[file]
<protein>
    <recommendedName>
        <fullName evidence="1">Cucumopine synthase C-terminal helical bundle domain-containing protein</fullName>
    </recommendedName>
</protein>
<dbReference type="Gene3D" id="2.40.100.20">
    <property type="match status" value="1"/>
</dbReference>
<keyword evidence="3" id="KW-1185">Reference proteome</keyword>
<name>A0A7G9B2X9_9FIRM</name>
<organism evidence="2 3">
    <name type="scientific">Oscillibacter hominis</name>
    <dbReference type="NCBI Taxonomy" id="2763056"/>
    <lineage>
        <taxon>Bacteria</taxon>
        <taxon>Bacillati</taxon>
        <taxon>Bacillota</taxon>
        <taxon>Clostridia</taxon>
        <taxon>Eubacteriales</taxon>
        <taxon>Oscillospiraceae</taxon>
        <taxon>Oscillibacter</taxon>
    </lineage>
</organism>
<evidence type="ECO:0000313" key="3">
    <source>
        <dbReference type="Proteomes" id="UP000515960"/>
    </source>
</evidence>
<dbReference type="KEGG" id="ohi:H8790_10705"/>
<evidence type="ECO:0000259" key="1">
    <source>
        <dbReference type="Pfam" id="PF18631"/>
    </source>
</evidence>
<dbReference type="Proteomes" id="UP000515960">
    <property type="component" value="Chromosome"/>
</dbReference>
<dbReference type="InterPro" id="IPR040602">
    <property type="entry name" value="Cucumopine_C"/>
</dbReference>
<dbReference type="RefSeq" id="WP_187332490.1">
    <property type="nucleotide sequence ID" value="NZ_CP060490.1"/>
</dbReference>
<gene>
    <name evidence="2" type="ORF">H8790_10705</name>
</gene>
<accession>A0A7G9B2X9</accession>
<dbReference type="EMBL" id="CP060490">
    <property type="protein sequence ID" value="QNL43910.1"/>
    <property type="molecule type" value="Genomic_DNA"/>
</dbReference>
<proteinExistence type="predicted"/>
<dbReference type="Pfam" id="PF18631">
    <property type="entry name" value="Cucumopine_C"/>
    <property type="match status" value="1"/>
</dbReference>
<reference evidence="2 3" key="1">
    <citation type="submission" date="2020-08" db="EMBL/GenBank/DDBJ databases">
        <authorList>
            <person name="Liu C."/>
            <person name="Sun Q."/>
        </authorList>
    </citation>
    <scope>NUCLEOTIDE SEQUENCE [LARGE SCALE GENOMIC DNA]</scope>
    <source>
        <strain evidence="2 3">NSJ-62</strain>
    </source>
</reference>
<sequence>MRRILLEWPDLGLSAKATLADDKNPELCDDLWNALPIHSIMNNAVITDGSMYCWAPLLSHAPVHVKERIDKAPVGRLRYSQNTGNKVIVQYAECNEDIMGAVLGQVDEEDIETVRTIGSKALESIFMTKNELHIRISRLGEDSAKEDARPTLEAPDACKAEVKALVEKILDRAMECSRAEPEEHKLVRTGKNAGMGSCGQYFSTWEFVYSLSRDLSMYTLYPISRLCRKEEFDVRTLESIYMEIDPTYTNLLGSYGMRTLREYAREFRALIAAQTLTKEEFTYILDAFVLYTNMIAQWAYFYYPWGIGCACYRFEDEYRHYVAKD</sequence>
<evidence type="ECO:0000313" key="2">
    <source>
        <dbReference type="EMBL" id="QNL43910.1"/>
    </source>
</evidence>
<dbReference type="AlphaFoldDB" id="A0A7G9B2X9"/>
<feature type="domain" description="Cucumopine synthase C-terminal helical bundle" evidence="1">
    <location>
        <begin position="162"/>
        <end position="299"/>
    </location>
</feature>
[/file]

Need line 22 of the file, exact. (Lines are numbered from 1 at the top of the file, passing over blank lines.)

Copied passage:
    </lineage>